There seem to have been four ancient editions of the ‘Secrets of Angling.’ Ed. i., 1613, 12mo; a copy is in the Bodleian, and two more in the Huth and Denison libraries. The woodcut in the title represents an angler with a fish on his hook, and the motto, ‘Well fayre the pleasure that brings such treasure,’ and a man treading on a serpent with a sphere at the end of his rod and line labelled, ‘Hold hooke and line, then all is mine.’ ‘The dates of the second and third editions are still an open question’ (T. Westwood in Notes and Queries, iv. 4, 92). The second is ‘augmented with approved experiments’ by Lauson, and has the same woodcut on the title. The date is conjectured to be about 1620 by Mr. Westwood. The only copy known (in the Denison collection) has the date ploughed off. The third edition, 1630? ‘printed at London for John’ [Jackson], has a slightly different woodcut, with a varied motto, ‘Well feare the Pleasure, That yeelds such Treasure.’ A copy is in the British Museum, obtained in 1882 from Mr. A. Denison in exchange for a copy of the fourth edition. The fourth edition, 1652, 12mo, London, ‘printed by T. H. for John Harison, and are to be sold by Francis Coles, at his shop in the Old Bayly.’ The woodcut in the title of the other editions here figures as frontispiece, the angler being dressed in the costume of a later period, and the flowers, foliage, &c., a little modified. There are two copies in the British Museum Library, and several others are known.
The ‘Secrets’ was reprinted in Sir E. Brydges's ‘British Bibliographer’ (1812, ii. 465). A hundred were struck off separately, edited by Mr. H. Ellis, in 1811. Much of the poem was also quoted in ‘Censura Literaria’ (1809, x. 266), which Daniel, after the usual fashion of angling writers, reproduced in his ‘Rural Sports.’ Mr. Arber reprinted a very imperfect version of it in his ‘English Garner’ (1877, i. 143). Mr. Thomas Westwood, who has long made a special study of J. D., reprinted verbatim the whole poem with an introduction of great value in 1883 (Satchell & Co.). In 1614 the ‘Secrets of Angling’ was transmuted into prose by Gervase Markham in his ‘English Husbandman,’ and appears also in his ‘Pleasures of Princes,’ and in others of his works. ‘It is proof of the vitality of Dennys's verse that it retains its strength, sweetness, and savour in its more sober form’ (Westwood).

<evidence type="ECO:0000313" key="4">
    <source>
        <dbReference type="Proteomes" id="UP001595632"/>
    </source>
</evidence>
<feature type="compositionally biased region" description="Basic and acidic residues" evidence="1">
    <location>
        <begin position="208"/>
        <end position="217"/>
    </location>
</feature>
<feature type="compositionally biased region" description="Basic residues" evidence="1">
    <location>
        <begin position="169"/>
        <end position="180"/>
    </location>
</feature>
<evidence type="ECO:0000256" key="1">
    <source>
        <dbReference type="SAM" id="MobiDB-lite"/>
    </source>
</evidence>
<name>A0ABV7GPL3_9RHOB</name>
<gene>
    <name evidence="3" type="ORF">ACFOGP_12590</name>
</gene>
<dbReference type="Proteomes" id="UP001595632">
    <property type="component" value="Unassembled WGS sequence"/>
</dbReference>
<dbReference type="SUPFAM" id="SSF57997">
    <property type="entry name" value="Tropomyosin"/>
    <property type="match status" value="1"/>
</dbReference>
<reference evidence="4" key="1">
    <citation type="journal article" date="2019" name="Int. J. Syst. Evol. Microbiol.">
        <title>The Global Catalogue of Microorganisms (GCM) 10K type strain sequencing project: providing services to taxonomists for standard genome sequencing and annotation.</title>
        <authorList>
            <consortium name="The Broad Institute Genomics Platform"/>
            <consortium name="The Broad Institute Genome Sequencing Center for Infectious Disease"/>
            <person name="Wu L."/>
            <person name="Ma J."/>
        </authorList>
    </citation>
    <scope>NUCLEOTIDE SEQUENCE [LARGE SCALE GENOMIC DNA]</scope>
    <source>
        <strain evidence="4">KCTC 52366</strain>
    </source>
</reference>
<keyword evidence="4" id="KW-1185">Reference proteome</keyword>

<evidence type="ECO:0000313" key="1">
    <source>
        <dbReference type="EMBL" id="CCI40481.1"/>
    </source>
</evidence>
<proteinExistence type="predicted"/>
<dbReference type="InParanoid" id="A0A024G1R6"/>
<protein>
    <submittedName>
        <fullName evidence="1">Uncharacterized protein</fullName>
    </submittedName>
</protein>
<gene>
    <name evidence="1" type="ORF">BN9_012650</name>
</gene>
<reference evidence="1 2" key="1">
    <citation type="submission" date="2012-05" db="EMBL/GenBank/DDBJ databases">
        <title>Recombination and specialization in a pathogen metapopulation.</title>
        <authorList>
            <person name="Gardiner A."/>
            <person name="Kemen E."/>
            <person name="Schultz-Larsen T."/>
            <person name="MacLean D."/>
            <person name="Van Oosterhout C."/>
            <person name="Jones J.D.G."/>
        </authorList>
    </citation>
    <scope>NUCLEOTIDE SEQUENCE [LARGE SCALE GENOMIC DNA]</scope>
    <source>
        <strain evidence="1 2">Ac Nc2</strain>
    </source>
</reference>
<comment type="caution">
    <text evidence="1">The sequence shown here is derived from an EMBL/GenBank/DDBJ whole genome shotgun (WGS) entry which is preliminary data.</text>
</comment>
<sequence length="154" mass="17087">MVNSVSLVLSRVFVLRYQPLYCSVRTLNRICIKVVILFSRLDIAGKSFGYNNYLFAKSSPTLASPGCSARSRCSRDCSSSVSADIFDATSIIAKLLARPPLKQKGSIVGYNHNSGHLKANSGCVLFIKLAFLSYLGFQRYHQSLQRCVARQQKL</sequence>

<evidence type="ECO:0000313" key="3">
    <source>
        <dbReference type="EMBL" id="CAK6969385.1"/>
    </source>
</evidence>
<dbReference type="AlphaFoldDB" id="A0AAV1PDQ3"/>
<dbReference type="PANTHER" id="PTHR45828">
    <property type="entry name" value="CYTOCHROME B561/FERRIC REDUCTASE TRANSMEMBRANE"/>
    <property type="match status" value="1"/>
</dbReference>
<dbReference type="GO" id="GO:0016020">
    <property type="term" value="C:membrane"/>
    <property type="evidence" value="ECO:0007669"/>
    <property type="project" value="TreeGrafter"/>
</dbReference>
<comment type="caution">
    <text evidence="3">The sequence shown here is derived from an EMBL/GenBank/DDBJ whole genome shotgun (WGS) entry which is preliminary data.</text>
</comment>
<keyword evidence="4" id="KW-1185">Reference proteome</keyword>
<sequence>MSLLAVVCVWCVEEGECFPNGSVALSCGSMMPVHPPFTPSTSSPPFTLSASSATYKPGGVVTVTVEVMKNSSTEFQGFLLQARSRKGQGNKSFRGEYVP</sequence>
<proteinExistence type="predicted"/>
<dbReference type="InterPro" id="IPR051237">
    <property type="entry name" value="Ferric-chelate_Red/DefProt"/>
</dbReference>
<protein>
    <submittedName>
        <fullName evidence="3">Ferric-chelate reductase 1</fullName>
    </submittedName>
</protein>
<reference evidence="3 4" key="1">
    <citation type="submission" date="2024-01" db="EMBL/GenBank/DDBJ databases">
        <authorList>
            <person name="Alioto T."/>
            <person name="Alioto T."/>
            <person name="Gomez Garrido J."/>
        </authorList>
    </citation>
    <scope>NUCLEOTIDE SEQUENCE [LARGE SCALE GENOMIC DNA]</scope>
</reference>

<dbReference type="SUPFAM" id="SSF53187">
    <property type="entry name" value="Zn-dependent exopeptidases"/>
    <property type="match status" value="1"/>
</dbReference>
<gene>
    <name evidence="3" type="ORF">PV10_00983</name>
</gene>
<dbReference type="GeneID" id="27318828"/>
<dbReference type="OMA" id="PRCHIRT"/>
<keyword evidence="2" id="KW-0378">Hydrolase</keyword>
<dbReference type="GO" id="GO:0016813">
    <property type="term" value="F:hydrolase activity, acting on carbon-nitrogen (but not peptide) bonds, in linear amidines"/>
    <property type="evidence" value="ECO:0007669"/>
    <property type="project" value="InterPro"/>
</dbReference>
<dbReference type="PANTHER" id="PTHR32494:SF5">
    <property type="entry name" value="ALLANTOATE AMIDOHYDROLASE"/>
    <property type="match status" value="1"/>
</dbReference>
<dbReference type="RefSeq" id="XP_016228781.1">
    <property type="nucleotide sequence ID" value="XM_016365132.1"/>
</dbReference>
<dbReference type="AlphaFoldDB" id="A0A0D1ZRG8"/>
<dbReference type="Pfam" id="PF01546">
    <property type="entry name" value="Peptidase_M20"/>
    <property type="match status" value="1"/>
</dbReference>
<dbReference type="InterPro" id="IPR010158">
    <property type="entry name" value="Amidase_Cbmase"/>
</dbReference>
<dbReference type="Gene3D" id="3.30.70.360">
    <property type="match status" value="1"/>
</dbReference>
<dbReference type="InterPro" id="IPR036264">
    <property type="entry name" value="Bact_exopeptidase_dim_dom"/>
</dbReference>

As for the ‘Secrets of Angling’ itself, it is sufficient to say that no more musical and graceful verses were ever written on the art of angling. The author has chosen a measure at once sweet and full of power, and its interlinked melodies lure the reader onwards with much the same kind of pleasure as the angler experiences who follows the murmuring of a favourite trout-stream. The tone of the poem is religious. It is full of lofty sentiments and natural descriptions, a poetical atmosphere surrounding even the commonest tools of the angler's craft, and so often reminds us of Walton's style, that it is not perhaps wonderful to find that the ‘Secrets of Angling’ was a poem familiar to the ‘common father of all anglers.’ Canon Ellacombe has printed some ingenious speculations on the probability of Shakespeare having been acquainted with J. D.[Lowndes's Bibliographer's Manual (Bohn), vol. ii. 1864; Hazlitt's Collections and Notes, 1876; Hazlitt's Handbook to the Pop. Literature of Great Britain, 1867; Arber's MSS. of the Stationers' Registers, 1876, iii. 237; Notes and Queries, 4th ser. iv. 91, 177; article by Mr. T. Westwood in The Angler's Note Book, p. 181 (Satchell, 1880); Westwood and Satchell's Bibliotheca Piscatoria; Collectanea Hunteriana, Chorus Vatum Anglicanorum, i. 328; Quarterly Review, No. 278, p. 353; Corser's Collectanea, v. 181; Athenæum, 7 April and 28 July 1883; Canon Ellacombe's Shakespeare as an Angler, p. 61.]